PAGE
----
While incarcerated, people in our care acquire valuable knowledge, skills, and work experience through Denver Sheriff Department vocational training opportunities and/or other occupational education courses offered at our facilities. For more information on how people spend their time in jail, download the Family and Friends Handbook(PDF, 877KB) .
Handbook for Family and Friends of Incarcerated Persons(PDF, 877KB)
The Alternative Sentencing Program allows those in our care to maintain their employment, education, and/or treatment. Learn more about the Alternative Sentencing Program.
The Work Search Program allows people to search for employment while in jail. Learn more about the Work Search Program on the Work Release Program page.
The benefits of breastfeeding for moms and babies are plentiful. Even the community benefits from breastfeeding; research shows that if 90% of babies breastfed exclusively for 6 months in the U.S., nearly 1,000 deaths and $18 billion in health care costs could be saved each year!
Breastfeeding individuals, and those who exclusively use a breast pump, may need information, support, and simple accommodations to maintain lactation or to safely wean and stop milk production without the risk of infection or serious health concerns. Milk must be expressed/pumped as often as the baby nurses, or takes a bottle, throughout each day (typically every two to four hours) to keep the lactating person comfortable, to prevent infection, and maintain an adequate milk supply.
To support women in a dignified and respectful manner, the Denver Sheriff Department (DSD) created the Inmate Lactation Support Policy, the purpose of which is to support inmates in maintaining an adequate milk supply, provide expressed milk to their child(ren), and/or to safely wean and prevent serious medical complications. The DSD offers educational materials, breast pumps and supplies, as well as a dedicated lactation space. Those in our care may also utilize the Milk Storage and Transport Program, which provides frozen storage of human milk for three days and may be picked up for the inmate's child(ren).
Those in our custody who are lactating will receive:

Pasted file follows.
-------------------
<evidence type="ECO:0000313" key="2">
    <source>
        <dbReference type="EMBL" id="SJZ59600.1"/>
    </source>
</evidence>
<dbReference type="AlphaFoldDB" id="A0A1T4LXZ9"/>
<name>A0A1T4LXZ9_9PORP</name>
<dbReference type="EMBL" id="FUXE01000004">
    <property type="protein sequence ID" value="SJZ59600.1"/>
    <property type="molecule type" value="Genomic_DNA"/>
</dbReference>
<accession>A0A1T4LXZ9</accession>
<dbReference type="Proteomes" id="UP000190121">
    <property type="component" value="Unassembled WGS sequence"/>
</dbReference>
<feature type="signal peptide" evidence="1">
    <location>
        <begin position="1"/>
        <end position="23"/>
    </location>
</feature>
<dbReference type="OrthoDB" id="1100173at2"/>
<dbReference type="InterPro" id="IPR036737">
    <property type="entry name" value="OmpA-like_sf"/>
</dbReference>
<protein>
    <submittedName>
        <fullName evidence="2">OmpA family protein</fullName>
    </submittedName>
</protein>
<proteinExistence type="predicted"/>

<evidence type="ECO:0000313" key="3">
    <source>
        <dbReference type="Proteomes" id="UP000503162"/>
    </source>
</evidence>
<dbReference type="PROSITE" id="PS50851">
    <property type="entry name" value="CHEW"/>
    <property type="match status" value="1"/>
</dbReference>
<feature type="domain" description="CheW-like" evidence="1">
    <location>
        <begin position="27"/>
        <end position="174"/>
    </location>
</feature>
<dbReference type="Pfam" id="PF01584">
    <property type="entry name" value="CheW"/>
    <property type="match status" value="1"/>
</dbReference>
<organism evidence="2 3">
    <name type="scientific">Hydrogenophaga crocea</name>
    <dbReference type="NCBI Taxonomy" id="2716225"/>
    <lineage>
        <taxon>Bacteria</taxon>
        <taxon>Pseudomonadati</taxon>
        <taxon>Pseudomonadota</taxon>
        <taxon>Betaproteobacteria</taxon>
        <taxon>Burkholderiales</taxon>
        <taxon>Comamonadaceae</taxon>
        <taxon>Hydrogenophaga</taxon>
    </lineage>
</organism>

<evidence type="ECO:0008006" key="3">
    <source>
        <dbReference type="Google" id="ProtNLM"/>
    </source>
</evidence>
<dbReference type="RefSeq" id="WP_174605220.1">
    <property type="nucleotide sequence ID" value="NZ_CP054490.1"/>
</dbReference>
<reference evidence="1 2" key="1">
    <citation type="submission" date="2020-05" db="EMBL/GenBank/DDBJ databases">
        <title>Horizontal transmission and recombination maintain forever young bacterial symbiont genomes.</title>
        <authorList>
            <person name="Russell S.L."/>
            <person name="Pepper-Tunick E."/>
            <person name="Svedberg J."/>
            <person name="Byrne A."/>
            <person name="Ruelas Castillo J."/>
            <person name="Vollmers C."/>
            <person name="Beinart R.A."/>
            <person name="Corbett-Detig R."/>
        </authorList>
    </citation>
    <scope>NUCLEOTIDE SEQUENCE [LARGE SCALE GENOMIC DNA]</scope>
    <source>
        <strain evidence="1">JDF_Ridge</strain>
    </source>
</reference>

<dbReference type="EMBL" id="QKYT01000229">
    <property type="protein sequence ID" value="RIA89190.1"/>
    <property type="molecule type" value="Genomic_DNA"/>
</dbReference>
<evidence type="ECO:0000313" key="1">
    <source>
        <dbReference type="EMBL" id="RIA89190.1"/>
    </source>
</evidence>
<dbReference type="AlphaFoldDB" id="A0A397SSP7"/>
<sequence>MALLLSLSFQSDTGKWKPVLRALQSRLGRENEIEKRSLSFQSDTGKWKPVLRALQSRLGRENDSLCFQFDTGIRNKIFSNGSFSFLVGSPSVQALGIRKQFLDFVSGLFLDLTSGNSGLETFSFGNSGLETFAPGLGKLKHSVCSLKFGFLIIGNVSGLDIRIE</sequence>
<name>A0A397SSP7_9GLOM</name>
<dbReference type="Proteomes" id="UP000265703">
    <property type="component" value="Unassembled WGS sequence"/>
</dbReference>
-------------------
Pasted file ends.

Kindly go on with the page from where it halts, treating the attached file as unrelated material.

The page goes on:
The Religious Services staff is responsible for assuring people have the opportunity to participate in religious practices deemed essential to their faith while incarcerated. This is accomplished through the leadership of the Inmate Programs Chaplain and trained religious services volunteers, representing churches and other faith-based organizations in the community. Religious services include bible study, religious studies, worldview classes, and more.
On a weekly basis, services and bible studies are held.
Annually, hundreds of people receive individual spiritual counseling through the Sheriff Department chaplains and/or volunteers from various church organizations.
When a religious leader of an inmate’s faith is not represented through volunteers, the chaplain assists the inmate in contacting such a person.
In addition, local churches and/or charitable organizations donate the majority of religious reading materials distributed in the jails.
The Denver Sheriff Department is fortunate to have the support of numerous religious leaders in the community to provide services to people of different faiths.
It is the mission of the Denver Sheriff’s Food Service Department to ensure that all inmates housed in our facilities receive meals that are nutritionally balanced, diverse, and prepared and served in the manner that upholds industry standards for health and safety.
MealsInmates receive three meals per day (breakfast, lunch & dinner). Bread is also baked on premises weekly. Food is prepared daily under controlled sanitary conditions. All meals have been approved by an independent Registered Dietician to ensure balance and variety.